The short answer? Yes!  It is possible to teach English in China without a degree.  The long answer is that it’s not always legal and it’s not without its risks (though it is quite common).  Let’s unpack the details to see how it works and how to keep an eye out for a job that’s right for you.

Interested in other countries?  Here’s a full rundown of everywhere you can teach without a degree.

Looking for more on China?  See who’s hiring or check out our guide for more requirements, visa information, etc.

Can You Still Get a Visa?

In my opinion, the biggest risks to those teaching in China without degrees is not having the correct visa – as we discussed in the visa requirements section, a Z visa is required to teach legally in China.  However, in order to get a Z visa, you have to meet a strict set of requirements and usually, that includes a 4-year degree.  Because of this, most jobs that don’t require a degree will offer you a tourist or business visa – again, this is not uncommon, but it is a risk.

If the school is able to get you a Z visa then it’s much easier, but it’s still a good idea to be cautious and make sure the visa is for you and your school (and not another branch, etc).

Be Persistent in the Job Hunt

China has an astronomical number of English language schools and hundreds of ESL jobs are posted every day.  Many English schools in China will gladly hire a non-credentialed native English speaker.  Be persistent in your search for a school that will hire you without a four-year degree.  Also be sure to do your research- don’t just jump blindly into any school that sends you an offer.  Read up about the school on internet forums if you can.  Ask for contact information for any previous teachers to ask about their experience.  If the school will not provide you with resources to do your research, be wary.  Keep searching.  There are a lot of schools in China.  

Complete ESL Teacher Training

Many TEFL or TESOL certification programs will require you to have at minimum a bachelor’s degree upon enrolling in the program.  However, there are other certification programs that do not require any degree and still provide thorough training, support, and proof of completion.  That proof will help you immensely in the search for an ESL job in China.

Related: The Best TEFL Courses in China

Pros of Teaching in China without a Degree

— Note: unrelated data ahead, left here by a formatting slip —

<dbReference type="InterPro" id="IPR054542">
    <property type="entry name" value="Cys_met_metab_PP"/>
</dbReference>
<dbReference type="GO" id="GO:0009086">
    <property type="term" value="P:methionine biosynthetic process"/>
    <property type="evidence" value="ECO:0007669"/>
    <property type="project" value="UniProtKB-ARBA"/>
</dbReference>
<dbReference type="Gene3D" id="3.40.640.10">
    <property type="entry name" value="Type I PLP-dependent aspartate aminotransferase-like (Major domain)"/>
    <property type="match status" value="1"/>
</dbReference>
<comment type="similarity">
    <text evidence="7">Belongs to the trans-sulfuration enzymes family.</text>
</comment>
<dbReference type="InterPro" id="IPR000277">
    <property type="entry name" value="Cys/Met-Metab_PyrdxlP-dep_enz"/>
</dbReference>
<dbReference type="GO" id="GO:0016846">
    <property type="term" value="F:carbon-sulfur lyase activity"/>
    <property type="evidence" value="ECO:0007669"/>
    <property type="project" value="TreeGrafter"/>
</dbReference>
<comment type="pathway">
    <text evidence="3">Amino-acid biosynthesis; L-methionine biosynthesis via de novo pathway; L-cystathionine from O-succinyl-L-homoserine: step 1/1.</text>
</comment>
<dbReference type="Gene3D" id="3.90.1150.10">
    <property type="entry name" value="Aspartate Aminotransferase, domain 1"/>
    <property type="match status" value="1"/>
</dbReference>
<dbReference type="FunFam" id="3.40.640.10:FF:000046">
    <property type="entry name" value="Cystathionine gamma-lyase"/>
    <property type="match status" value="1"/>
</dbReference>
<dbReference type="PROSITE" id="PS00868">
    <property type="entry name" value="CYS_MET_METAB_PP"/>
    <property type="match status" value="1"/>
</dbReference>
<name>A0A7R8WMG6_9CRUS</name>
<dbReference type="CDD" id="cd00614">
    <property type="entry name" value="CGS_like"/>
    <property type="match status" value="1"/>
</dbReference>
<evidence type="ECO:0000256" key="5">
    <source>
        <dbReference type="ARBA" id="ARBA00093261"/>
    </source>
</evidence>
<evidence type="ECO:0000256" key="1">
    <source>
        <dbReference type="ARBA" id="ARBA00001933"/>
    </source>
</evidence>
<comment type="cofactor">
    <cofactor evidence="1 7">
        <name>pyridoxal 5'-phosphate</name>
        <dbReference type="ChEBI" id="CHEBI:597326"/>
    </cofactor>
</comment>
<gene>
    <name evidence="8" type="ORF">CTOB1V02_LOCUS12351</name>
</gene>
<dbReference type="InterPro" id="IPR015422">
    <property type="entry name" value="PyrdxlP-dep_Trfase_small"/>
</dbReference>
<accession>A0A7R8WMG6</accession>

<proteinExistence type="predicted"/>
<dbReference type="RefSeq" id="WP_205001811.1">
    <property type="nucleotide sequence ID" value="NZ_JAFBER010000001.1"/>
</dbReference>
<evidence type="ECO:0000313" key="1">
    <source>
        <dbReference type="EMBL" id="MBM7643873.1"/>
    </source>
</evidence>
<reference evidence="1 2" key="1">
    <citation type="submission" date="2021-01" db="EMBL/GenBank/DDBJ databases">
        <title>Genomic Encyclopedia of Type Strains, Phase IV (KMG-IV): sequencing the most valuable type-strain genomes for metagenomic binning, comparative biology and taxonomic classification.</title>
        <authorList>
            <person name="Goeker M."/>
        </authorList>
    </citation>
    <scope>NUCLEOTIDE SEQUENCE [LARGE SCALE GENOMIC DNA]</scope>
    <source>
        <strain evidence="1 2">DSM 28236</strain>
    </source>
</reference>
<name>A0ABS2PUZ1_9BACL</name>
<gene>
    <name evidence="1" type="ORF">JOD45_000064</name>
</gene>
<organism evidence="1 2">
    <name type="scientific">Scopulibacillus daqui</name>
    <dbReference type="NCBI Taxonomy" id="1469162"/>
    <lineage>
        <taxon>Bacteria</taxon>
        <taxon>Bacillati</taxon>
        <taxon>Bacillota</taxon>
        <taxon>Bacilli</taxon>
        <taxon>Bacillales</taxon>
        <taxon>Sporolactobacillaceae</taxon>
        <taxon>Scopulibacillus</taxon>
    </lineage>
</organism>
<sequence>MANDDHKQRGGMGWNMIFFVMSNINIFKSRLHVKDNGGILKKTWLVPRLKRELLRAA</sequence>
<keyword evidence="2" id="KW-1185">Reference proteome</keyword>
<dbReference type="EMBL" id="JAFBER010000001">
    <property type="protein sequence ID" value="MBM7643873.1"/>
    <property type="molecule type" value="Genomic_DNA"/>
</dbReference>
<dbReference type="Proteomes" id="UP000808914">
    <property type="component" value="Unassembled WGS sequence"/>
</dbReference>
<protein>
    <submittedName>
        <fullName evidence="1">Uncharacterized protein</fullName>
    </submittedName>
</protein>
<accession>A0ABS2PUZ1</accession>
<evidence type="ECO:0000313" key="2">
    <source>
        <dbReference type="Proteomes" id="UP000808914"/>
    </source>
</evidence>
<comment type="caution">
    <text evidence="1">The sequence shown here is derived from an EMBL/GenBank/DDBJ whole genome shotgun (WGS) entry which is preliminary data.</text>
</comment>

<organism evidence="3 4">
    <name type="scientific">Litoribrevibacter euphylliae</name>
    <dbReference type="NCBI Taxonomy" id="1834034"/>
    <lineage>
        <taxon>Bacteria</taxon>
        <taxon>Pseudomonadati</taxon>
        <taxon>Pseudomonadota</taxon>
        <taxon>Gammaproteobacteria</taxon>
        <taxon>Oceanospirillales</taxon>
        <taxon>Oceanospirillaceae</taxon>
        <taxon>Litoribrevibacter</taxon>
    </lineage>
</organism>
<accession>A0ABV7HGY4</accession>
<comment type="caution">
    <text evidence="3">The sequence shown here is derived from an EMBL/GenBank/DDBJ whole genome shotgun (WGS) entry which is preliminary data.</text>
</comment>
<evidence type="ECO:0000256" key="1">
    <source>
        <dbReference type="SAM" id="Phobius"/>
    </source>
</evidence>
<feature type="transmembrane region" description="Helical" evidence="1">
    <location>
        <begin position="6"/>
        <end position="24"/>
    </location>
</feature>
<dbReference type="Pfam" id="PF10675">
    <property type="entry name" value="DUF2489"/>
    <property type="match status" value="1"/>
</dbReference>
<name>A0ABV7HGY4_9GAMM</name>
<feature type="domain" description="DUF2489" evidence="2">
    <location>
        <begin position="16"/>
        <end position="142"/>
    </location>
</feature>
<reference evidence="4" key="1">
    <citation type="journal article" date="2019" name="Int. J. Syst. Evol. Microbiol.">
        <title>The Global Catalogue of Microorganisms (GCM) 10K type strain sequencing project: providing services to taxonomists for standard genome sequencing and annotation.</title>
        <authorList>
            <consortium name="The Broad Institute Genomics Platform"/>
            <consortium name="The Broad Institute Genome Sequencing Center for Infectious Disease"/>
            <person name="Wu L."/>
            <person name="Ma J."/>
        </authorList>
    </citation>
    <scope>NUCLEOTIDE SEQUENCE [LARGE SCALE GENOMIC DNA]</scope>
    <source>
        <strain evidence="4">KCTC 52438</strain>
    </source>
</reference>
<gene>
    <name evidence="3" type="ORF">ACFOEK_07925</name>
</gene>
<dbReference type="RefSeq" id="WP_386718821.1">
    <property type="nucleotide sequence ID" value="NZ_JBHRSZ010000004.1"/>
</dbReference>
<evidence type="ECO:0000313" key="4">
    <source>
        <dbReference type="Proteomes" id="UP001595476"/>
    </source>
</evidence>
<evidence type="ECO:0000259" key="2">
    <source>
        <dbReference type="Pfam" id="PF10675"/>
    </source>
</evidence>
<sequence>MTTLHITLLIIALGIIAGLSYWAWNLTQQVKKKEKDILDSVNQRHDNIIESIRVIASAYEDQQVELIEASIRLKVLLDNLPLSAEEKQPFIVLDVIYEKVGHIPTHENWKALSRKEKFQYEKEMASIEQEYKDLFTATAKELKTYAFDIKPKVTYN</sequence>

The obvious proof teaching without a degree is the money saved.  Without having to lose yourself in the endless spiral of student loans, heading off with your native speaking skills means more money earned for you.  The other good thing about teaching is the amount of time saved.  Let’s say you want to get into China asap to teach, but think you have to wait another four years after earning a degree, four years is a long time.

Cons of Teaching in China without a Degree

One of the biggest downsides of teaching without a degree is the limited opportunity.  There will be fewer schools that will hire you if you are lacking a four-year degree and you may make less money too.  You will have to contact schools directly, as if you go through a third-party agency, you will likely have to produce verification of a degree.  Agencies have pros and cons of their own, but they can be incredibly helpful in helping you find a teaching job abroad.      

Is it Worth it?

Only you can answer this question!  It is easier to find work in China simply due to the overwhelming demand for native English speakers than in other countries.  There are many teachers who have jumped into the world of teaching English as a second language without a degree and have succeeded.  As with every job, fully research your options and talk to previous teachers to ensure you’ll be teaching at a reputable school, and come home from your time abroad with a positive review.

4 Responses

  1. I have an associate’s of applied science degree. However that does not meet the qualifications. I’ve been living in China for several years and I’ve decided to study for a BA in Chinese Culture and Language from Huaqiao university. This will be great in many ways but I’m not 100% sure that a BA earned in China would qualify for the Z visa. Do you have any idea? Thanks!

    1. Hi Micah – to be honest I’m not sure. Id contact a few schools and ask before investing the time and $$. Please let us know what you find out!

  2. If my husband were to get a job teaching in China (with a degree, traditional route), an d I came with him…would I be able to find a job under that visa (after I got there), or would I need to switch visas?

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